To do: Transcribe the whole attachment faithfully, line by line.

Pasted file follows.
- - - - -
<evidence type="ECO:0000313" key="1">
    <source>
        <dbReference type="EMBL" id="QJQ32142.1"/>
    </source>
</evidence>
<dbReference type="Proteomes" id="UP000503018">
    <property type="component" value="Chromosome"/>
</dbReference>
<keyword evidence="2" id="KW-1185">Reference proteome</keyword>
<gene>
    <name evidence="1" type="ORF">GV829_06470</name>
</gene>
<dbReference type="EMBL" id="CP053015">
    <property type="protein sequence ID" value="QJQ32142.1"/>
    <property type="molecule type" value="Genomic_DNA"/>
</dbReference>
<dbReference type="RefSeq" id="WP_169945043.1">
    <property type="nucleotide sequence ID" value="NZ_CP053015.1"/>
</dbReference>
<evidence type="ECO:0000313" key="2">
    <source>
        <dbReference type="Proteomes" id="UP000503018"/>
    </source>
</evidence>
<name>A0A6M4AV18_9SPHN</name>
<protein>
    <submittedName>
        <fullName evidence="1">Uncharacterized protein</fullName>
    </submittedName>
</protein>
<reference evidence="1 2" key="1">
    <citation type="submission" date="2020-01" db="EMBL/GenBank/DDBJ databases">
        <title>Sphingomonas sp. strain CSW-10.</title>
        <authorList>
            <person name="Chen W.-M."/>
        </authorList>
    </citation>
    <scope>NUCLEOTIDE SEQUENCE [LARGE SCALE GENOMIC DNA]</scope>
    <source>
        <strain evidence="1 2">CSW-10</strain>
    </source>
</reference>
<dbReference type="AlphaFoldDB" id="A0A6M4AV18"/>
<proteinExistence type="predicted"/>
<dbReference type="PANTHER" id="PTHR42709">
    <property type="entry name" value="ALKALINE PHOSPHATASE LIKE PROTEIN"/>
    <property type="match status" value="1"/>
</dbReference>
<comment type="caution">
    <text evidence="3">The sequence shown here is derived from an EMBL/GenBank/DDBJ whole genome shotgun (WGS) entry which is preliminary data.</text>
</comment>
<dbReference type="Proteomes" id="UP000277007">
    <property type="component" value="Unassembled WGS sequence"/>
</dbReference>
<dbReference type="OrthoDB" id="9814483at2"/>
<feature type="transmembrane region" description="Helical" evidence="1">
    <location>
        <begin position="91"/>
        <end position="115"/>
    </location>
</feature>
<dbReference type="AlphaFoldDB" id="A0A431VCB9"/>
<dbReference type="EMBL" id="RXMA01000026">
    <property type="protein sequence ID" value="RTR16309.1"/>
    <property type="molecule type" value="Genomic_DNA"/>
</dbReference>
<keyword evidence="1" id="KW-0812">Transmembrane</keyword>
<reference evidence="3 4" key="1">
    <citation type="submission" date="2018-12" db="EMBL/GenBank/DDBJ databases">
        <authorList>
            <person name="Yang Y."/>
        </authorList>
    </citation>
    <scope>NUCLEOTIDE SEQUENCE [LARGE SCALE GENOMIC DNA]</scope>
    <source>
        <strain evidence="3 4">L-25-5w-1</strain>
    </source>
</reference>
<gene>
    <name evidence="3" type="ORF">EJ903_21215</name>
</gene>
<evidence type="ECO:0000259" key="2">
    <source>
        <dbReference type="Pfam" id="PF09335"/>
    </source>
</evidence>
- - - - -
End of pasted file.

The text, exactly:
<evidence type="ECO:0000313" key="1">
    <source>
        <dbReference type="EMBL" id="QJQ32142.1"/>
    </source>
</evidence>
<dbReference type="Proteomes" id="UP000503018">
    <property type="component" value="Chromosome"/>
</dbReference>
<keyword evidence="2" id="KW-1185">Reference proteome</keyword>
<gene>
    <name evidence="1" type="ORF">GV829_06470</name>
</gene>
<dbReference type="EMBL" id="CP053015">
    <property type="protein sequence ID" value="QJQ32142.1"/>
    <property type="molecule type" value="Genomic_DNA"/>
</dbReference>
<dbReference type="RefSeq" id="WP_169945043.1">
    <property type="nucleotide sequence ID" value="NZ_CP053015.1"/>
</dbReference>
<evidence type="ECO:0000313" key="2">
    <source>
        <dbReference type="Proteomes" id="UP000503018"/>
    </source>
</evidence>
<name>A0A6M4AV18_9SPHN</name>
<protein>
    <submittedName>
        <fullName evidence="1">Uncharacterized protein</fullName>
    </submittedName>
</protein>
<reference evidence="1 2" key="1">
    <citation type="submission" date="2020-01" db="EMBL/GenBank/DDBJ databases">
        <title>Sphingomonas sp. strain CSW-10.</title>
        <authorList>
            <person name="Chen W.-M."/>
        </authorList>
    </citation>
    <scope>NUCLEOTIDE SEQUENCE [LARGE SCALE GENOMIC DNA]</scope>
    <source>
        <strain evidence="1 2">CSW-10</strain>
    </source>
</reference>
<dbReference type="AlphaFoldDB" id="A0A6M4AV18"/>
<proteinExistence type="predicted"/>
<dbReference type="PANTHER" id="PTHR42709">
    <property type="entry name" value="ALKALINE PHOSPHATASE LIKE PROTEIN"/>
    <property type="match status" value="1"/>
</dbReference>
<comment type="caution">
    <text evidence="3">The sequence shown here is derived from an EMBL/GenBank/DDBJ whole genome shotgun (WGS) entry which is preliminary data.</text>
</comment>
<dbReference type="Proteomes" id="UP000277007">
    <property type="component" value="Unassembled WGS sequence"/>
</dbReference>
<dbReference type="OrthoDB" id="9814483at2"/>
<feature type="transmembrane region" description="Helical" evidence="1">
    <location>
        <begin position="91"/>
        <end position="115"/>
    </location>
</feature>
<dbReference type="AlphaFoldDB" id="A0A431VCB9"/>
<dbReference type="EMBL" id="RXMA01000026">
    <property type="protein sequence ID" value="RTR16309.1"/>
    <property type="molecule type" value="Genomic_DNA"/>
</dbReference>
<keyword evidence="1" id="KW-0812">Transmembrane</keyword>
<reference evidence="3 4" key="1">
    <citation type="submission" date="2018-12" db="EMBL/GenBank/DDBJ databases">
        <authorList>
            <person name="Yang Y."/>
        </authorList>
    </citation>
    <scope>NUCLEOTIDE SEQUENCE [LARGE SCALE GENOMIC DNA]</scope>
    <source>
        <strain evidence="3 4">L-25-5w-1</strain>
    </source>
</reference>
<gene>
    <name evidence="3" type="ORF">EJ903_21215</name>
</gene>
<evidence type="ECO:0000259" key="2">
    <source>
        <dbReference type="Pfam" id="PF09335"/>
    </source>
</evidence>